CSOs calls on donors to cease funding for Bridge, after research confirms the Partnership School is failing

Over 174 civil society organizations from 50 countries, have called on investors and donors to cease support to Bridge International Academies for allegedly failing to reach the disadvantaged it claimed to serve.

Bridge is a large-scale network of private pre-primary and primary schools that operates over 500 schools in India, Kenya, Liberia, Nigeria, and Uganda.

The company received investments from major international investors including the Chan-Zuckerberg Initiative, the Omidyar Network, the United Kingdom, the United States, the World Bank, Pearson, and Bill Gates, for a total amount estimated to be over 100 million US dollars.

An independent rigorous study published, has confirmed that the American large-scale commercial chain of pre-premier and premier school academies is not living up to its promises, while violating ethical principles.

When the Liberian government launched the Partnership Schools for Liberia (PSL) pilot project in 2016, it handed over 93 schools to eight private service providers, Bridge International Academies or ‘Bridge’ being one of its partners.

The partnership schools enrolled approximately 27,000 students through a Public Private Partnership (PPP) initiative, and some proponents, as well as education enthusiasts, thought that the much-needed redemption in the country’s education sector was finally at hand.

But an independent survey has shown that, the 23 schools run by Bridge under the Partnership Schools for Liberia (PSL) program, dismissed teachers on a large-scale, more than any other provider; pushing 74 percent of the teachers previously employed in those schools onto other schools.

The investigation also confirmed that Bridge has removed thousands of students from their schools by capping class sizes; thus confirming previously report that children who had been enrolled the previous year in their local school were turned away.

The research further acknowledged the long-standing worry of civil society that Bridge tries to skew results by pouring in large sums of money in an unsustainable way, picking better schools, and that the company is ultimately based on a flawed business model.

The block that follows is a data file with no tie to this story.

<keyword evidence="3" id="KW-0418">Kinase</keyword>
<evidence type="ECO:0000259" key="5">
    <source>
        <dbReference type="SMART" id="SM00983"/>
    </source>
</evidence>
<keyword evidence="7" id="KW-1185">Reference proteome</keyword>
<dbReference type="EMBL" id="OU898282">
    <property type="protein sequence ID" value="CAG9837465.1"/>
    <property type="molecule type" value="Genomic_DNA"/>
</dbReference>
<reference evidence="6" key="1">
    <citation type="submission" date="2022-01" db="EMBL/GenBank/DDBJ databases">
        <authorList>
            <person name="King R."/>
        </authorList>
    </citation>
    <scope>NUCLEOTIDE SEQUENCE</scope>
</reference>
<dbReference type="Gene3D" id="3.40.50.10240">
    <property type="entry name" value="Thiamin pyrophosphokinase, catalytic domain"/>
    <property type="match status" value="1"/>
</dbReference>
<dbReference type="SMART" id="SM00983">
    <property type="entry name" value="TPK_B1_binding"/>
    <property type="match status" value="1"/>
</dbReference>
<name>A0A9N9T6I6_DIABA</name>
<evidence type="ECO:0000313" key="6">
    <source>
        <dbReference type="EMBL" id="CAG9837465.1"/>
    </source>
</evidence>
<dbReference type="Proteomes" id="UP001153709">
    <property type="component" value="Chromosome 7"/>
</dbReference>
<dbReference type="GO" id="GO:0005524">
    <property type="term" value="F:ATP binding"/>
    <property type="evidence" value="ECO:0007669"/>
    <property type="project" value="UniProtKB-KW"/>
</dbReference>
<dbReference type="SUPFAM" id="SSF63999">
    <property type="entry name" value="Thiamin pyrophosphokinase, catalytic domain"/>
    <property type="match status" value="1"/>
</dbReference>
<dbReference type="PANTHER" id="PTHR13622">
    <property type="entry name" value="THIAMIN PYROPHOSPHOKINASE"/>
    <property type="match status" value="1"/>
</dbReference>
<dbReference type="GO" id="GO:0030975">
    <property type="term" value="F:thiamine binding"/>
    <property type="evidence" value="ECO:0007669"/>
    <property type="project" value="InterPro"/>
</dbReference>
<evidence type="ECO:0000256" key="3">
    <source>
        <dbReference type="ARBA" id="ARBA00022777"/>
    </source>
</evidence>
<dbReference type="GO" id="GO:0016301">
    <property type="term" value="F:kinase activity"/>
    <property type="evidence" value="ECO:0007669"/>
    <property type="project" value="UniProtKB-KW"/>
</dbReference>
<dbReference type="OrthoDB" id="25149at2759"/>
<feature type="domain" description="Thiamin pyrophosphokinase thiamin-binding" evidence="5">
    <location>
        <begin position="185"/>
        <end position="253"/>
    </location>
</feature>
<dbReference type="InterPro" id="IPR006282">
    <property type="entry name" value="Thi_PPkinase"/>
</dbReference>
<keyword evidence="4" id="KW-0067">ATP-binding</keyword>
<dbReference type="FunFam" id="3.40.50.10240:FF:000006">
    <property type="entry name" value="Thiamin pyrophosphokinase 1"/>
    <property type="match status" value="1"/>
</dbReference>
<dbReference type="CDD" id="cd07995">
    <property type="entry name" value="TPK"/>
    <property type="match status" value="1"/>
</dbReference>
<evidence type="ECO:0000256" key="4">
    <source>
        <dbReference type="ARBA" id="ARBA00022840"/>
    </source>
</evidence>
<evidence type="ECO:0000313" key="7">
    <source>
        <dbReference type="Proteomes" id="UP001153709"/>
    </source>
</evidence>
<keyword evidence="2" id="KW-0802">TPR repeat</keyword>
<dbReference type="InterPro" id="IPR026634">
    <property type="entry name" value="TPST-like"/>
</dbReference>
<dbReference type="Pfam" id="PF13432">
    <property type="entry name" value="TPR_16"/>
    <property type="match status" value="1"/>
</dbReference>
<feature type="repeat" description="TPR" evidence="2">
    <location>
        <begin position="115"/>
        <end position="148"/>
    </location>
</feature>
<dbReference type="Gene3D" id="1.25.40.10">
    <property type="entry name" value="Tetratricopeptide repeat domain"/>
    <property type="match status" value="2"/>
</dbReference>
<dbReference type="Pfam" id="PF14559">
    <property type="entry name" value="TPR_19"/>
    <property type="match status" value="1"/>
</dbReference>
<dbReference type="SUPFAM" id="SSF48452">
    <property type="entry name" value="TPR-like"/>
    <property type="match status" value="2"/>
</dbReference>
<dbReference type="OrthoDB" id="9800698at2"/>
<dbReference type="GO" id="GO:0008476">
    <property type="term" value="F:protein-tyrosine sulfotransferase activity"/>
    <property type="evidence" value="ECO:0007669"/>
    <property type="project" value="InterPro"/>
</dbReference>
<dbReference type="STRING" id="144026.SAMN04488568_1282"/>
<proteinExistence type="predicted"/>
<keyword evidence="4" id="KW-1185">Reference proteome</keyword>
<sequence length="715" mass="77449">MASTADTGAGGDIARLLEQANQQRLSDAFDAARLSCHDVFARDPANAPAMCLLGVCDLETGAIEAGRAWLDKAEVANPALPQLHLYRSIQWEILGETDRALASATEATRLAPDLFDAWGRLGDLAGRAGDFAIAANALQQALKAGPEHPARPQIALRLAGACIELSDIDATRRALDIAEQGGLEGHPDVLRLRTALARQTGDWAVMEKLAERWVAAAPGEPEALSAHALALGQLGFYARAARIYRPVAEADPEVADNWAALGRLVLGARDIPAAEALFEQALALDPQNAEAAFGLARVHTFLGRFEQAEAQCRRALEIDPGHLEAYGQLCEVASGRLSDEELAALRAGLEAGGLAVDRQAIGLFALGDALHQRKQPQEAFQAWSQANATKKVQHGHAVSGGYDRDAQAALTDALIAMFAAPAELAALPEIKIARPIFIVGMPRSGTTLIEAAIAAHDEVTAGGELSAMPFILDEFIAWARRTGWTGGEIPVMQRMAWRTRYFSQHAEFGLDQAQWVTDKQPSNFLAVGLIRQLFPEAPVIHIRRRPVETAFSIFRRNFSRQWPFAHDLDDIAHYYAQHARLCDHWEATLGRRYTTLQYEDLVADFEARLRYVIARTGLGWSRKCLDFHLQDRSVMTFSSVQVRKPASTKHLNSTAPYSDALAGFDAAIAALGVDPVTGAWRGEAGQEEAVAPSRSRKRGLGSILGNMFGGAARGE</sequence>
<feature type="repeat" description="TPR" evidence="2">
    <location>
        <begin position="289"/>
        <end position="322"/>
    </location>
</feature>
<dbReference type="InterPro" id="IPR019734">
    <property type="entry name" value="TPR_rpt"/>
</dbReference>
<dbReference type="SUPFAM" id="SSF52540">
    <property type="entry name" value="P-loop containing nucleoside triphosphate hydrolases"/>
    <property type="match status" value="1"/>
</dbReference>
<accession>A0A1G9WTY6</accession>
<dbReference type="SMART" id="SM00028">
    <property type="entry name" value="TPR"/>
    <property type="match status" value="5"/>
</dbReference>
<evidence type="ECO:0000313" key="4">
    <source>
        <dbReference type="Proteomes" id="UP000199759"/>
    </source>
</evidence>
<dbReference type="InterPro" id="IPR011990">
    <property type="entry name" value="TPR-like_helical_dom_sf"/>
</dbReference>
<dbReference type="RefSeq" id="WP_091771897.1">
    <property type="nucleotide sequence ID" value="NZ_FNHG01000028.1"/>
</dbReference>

According to the finding, the cost per child in Bridge schools is 663 – 1,050 USD per child per annum, as opposed to the government’s existing $50 per student budget, and the average 275 USD spent in developing countries, per child.

Despite pushing out teachers, the mass-expulsion of children, and spending much larger sums of money than any other school, the survey shows that Bridge schools did not do significantly better than three other providers, including a local non-profit provider (Youth Movement for Collective Action).

This new study confirms a range of other independent studies conducted by civil society and journalists on Bridge performance in Kenya, Uganda, and Nigeria, which all showed similar practices, poor learning gains and an unsustainable business model in addition to violations of the rule of law.

A statement signed by 174 organizations published, last month, called on investors to cease all investments in Bridge and take immediate steps to address the issues identified.

The signatory call on the Liberian government to radically review whether it is worth pursuing this pilot project, when there are so many other more effective ways to improve the quality of education for all children

  • call on the Liberian government to immediately revoke the contract of providers that are not cost-effective, limit access, try to manipulate the pilot, or undermine the system as whole reaffirm civil society organizations’ recent global request to investors to immediately cease support to Bridge


  • call on all concerned governments, where Bridge operates (India, Kenya, Liberia, Nigeria, Uganda) to immediately take all necessary measures to ensure that the rights and integrity of children affected by Bridge are safeguarded and that all schools not respecting minimum educational standards be closed